This illustrated biography examines the life and legacy of Emily Bronte. The enigma that a young woman from such a closed and protected environment as a Yorkshire rectory could write the wildly romantic and complex "Wuthering Heights" has long been a source of fascination. Largely self-educated, Emily spent most of her life at the rectory in Haworth. Her solitary instincts are well-known, and the biographer's task has been made no easier by her refusal to give anything of herself away to anyone during her lifetime. Robert Barnard examines her insulated childhood, and the stories of Gondal and Angria, leading to the lyrical poems of her twenties which prefigure the raw intensity of "Wuthering Heights". He demonstrates that many aspects of "Wuthering Heights" were shaped or stimulated by her own experiences, many of which can be traced to real examples. He also refers extensively to other critical sources, from early reviews of "Wuthering Heights" to Mrs. Gaskell's appraisal of Emily's "stern selfishness", to Juliet Barker's recent biography of the Bronte family.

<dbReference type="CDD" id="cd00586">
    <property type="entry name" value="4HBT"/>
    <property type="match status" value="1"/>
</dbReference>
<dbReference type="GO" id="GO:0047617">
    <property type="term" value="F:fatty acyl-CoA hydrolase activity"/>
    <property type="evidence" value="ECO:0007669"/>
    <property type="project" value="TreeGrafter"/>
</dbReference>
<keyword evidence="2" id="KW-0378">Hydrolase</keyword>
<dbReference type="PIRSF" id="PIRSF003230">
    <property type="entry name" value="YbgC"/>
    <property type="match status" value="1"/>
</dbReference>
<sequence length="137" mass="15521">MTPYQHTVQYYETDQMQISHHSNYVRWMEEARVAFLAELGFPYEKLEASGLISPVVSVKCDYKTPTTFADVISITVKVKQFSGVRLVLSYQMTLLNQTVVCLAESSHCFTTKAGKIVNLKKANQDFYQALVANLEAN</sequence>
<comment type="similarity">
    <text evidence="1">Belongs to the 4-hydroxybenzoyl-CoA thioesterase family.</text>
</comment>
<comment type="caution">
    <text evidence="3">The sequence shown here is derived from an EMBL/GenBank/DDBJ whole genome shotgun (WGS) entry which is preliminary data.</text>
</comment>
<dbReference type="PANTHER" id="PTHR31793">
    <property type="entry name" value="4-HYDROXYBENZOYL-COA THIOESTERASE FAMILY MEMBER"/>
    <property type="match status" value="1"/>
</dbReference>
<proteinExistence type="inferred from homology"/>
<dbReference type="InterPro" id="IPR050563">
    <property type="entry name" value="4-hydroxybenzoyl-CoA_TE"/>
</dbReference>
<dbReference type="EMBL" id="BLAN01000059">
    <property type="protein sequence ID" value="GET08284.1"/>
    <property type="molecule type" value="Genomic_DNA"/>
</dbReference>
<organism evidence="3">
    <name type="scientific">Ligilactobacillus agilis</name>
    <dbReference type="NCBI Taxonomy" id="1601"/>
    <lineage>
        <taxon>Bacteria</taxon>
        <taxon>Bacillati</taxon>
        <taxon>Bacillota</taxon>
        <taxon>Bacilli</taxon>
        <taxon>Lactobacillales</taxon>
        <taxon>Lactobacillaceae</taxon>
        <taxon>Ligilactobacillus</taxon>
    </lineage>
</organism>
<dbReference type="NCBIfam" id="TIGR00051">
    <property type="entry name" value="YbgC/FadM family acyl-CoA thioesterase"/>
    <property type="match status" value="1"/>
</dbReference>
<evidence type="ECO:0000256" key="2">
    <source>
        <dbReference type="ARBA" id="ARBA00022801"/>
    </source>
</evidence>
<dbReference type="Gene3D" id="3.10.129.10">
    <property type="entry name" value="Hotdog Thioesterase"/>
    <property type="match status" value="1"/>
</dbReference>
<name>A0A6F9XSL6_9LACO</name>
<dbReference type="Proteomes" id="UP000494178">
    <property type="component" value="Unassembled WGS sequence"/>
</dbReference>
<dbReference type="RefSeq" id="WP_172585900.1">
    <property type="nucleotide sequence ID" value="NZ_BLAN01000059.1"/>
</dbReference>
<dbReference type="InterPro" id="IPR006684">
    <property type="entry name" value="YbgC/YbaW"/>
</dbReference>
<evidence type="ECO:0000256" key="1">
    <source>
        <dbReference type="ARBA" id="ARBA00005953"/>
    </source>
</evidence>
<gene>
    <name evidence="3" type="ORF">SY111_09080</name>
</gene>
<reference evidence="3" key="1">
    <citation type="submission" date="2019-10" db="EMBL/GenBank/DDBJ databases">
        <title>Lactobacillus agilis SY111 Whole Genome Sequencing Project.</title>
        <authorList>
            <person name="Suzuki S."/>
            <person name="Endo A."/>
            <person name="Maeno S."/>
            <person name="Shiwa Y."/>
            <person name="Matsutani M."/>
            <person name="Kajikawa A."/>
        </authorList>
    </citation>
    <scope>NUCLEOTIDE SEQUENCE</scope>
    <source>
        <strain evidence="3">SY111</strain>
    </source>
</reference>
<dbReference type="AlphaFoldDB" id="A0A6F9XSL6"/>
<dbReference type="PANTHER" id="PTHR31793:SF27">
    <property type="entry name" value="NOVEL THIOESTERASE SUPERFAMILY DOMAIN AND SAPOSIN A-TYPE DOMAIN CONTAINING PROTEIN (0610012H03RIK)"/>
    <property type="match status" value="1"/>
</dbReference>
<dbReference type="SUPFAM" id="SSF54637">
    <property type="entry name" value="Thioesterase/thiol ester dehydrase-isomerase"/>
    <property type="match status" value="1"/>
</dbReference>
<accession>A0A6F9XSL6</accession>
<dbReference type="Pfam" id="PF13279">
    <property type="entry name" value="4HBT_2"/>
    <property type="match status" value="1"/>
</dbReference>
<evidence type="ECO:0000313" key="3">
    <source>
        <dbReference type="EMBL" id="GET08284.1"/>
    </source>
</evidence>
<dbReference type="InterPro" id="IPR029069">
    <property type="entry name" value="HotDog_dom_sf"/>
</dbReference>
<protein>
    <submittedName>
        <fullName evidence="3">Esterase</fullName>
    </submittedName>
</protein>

June 2000 : UK Hardback
April 2000 : UK Paperback